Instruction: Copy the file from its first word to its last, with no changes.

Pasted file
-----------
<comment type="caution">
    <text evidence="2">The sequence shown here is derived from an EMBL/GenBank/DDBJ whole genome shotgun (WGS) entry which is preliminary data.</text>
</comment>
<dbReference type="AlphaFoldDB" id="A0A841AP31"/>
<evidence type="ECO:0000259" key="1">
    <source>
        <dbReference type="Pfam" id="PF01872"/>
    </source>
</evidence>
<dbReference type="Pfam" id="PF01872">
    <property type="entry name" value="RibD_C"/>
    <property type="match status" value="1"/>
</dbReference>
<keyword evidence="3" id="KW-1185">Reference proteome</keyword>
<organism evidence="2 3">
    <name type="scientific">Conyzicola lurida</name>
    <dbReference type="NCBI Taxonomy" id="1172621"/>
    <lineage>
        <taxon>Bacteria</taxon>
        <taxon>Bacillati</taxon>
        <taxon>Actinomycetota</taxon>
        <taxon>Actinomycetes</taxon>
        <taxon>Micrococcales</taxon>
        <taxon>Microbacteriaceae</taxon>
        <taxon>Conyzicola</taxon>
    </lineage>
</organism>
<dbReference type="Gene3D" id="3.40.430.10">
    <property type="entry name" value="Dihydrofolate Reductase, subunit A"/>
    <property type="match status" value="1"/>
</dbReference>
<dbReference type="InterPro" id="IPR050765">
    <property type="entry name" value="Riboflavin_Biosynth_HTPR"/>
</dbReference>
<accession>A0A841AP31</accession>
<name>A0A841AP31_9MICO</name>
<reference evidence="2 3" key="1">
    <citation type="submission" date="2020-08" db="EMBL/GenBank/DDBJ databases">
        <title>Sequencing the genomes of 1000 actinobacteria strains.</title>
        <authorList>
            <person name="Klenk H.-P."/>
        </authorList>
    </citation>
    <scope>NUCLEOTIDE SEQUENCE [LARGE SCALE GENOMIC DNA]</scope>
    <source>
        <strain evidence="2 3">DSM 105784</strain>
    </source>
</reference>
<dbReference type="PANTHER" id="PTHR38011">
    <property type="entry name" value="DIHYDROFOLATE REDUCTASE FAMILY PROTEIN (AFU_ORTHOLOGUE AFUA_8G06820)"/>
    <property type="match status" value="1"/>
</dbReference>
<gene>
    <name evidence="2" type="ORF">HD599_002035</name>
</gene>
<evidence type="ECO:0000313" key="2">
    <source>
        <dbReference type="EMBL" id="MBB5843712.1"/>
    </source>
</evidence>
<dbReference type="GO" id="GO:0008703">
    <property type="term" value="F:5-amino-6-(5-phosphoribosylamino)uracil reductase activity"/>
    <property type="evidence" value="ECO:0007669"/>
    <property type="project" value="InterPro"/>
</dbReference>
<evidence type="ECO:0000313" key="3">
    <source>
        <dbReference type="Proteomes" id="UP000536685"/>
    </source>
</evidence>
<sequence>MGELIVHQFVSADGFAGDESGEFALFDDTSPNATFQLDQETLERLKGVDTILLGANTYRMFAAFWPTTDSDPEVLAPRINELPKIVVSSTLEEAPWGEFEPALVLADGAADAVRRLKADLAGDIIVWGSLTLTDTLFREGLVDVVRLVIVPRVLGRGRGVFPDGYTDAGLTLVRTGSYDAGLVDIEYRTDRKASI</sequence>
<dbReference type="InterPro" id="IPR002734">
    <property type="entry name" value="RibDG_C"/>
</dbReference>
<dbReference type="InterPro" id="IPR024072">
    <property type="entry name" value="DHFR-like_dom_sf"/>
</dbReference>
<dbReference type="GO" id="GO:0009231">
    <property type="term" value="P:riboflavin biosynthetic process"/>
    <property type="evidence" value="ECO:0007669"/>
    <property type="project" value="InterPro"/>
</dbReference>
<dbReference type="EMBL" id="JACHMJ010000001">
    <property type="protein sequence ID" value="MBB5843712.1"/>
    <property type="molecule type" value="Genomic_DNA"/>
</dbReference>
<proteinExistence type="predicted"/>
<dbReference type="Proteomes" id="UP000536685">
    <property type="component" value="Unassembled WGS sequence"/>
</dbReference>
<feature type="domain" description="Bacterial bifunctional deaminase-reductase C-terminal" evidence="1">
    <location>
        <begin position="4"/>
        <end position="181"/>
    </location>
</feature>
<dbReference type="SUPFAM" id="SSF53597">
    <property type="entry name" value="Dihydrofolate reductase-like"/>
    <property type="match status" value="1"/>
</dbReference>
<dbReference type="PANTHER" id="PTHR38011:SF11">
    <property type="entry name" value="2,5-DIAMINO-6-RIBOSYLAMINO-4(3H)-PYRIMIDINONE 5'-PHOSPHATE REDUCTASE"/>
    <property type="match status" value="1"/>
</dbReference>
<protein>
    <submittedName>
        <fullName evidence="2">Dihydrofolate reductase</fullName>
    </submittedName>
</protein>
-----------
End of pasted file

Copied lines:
<comment type="caution">
    <text evidence="2">The sequence shown here is derived from an EMBL/GenBank/DDBJ whole genome shotgun (WGS) entry which is preliminary data.</text>
</comment>
<dbReference type="AlphaFoldDB" id="A0A841AP31"/>
<evidence type="ECO:0000259" key="1">
    <source>
        <dbReference type="Pfam" id="PF01872"/>
    </source>
</evidence>
<dbReference type="Pfam" id="PF01872">
    <property type="entry name" value="RibD_C"/>
    <property type="match status" value="1"/>
</dbReference>
<keyword evidence="3" id="KW-1185">Reference proteome</keyword>
<organism evidence="2 3">
    <name type="scientific">Conyzicola lurida</name>
    <dbReference type="NCBI Taxonomy" id="1172621"/>
    <lineage>
        <taxon>Bacteria</taxon>
        <taxon>Bacillati</taxon>
        <taxon>Actinomycetota</taxon>
        <taxon>Actinomycetes</taxon>
        <taxon>Micrococcales</taxon>
        <taxon>Microbacteriaceae</taxon>
        <taxon>Conyzicola</taxon>
    </lineage>
</organism>
<dbReference type="Gene3D" id="3.40.430.10">
    <property type="entry name" value="Dihydrofolate Reductase, subunit A"/>
    <property type="match status" value="1"/>
</dbReference>
<dbReference type="InterPro" id="IPR050765">
    <property type="entry name" value="Riboflavin_Biosynth_HTPR"/>
</dbReference>
<accession>A0A841AP31</accession>
<name>A0A841AP31_9MICO</name>
<reference evidence="2 3" key="1">
    <citation type="submission" date="2020-08" db="EMBL/GenBank/DDBJ databases">
        <title>Sequencing the genomes of 1000 actinobacteria strains.</title>
        <authorList>
            <person name="Klenk H.-P."/>
        </authorList>
    </citation>
    <scope>NUCLEOTIDE SEQUENCE [LARGE SCALE GENOMIC DNA]</scope>
    <source>
        <strain evidence="2 3">DSM 105784</strain>
    </source>
</reference>
<dbReference type="PANTHER" id="PTHR38011">
    <property type="entry name" value="DIHYDROFOLATE REDUCTASE FAMILY PROTEIN (AFU_ORTHOLOGUE AFUA_8G06820)"/>
    <property type="match status" value="1"/>
</dbReference>
<gene>
    <name evidence="2" type="ORF">HD599_002035</name>
</gene>
<evidence type="ECO:0000313" key="2">
    <source>
        <dbReference type="EMBL" id="MBB5843712.1"/>
    </source>
</evidence>
<dbReference type="GO" id="GO:0008703">
    <property type="term" value="F:5-amino-6-(5-phosphoribosylamino)uracil reductase activity"/>
    <property type="evidence" value="ECO:0007669"/>
    <property type="project" value="InterPro"/>
</dbReference>
<evidence type="ECO:0000313" key="3">
    <source>
        <dbReference type="Proteomes" id="UP000536685"/>
    </source>
</evidence>
<sequence>MGELIVHQFVSADGFAGDESGEFALFDDTSPNATFQLDQETLERLKGVDTILLGANTYRMFAAFWPTTDSDPEVLAPRINELPKIVVSSTLEEAPWGEFEPALVLADGAADAVRRLKADLAGDIIVWGSLTLTDTLFREGLVDVVRLVIVPRVLGRGRGVFPDGYTDAGLTLVRTGSYDAGLVDIEYRTDRKASI</sequence>
<dbReference type="InterPro" id="IPR002734">
    <property type="entry name" value="RibDG_C"/>
</dbReference>
<dbReference type="InterPro" id="IPR024072">
    <property type="entry name" value="DHFR-like_dom_sf"/>
</dbReference>
<dbReference type="GO" id="GO:0009231">
    <property type="term" value="P:riboflavin biosynthetic process"/>
    <property type="evidence" value="ECO:0007669"/>
    <property type="project" value="InterPro"/>
</dbReference>
<dbReference type="EMBL" id="JACHMJ010000001">
    <property type="protein sequence ID" value="MBB5843712.1"/>
    <property type="molecule type" value="Genomic_DNA"/>
</dbReference>
<proteinExistence type="predicted"/>
<dbReference type="Proteomes" id="UP000536685">
    <property type="component" value="Unassembled WGS sequence"/>
</dbReference>
<feature type="domain" description="Bacterial bifunctional deaminase-reductase C-terminal" evidence="1">
    <location>
        <begin position="4"/>
        <end position="181"/>
    </location>
</feature>
<dbReference type="SUPFAM" id="SSF53597">
    <property type="entry name" value="Dihydrofolate reductase-like"/>
    <property type="match status" value="1"/>
</dbReference>
<dbReference type="PANTHER" id="PTHR38011:SF11">
    <property type="entry name" value="2,5-DIAMINO-6-RIBOSYLAMINO-4(3H)-PYRIMIDINONE 5'-PHOSPHATE REDUCTASE"/>
    <property type="match status" value="1"/>
</dbReference>
<protein>
    <submittedName>
        <fullName evidence="2">Dihydrofolate reductase</fullName>
    </submittedName>
</protein>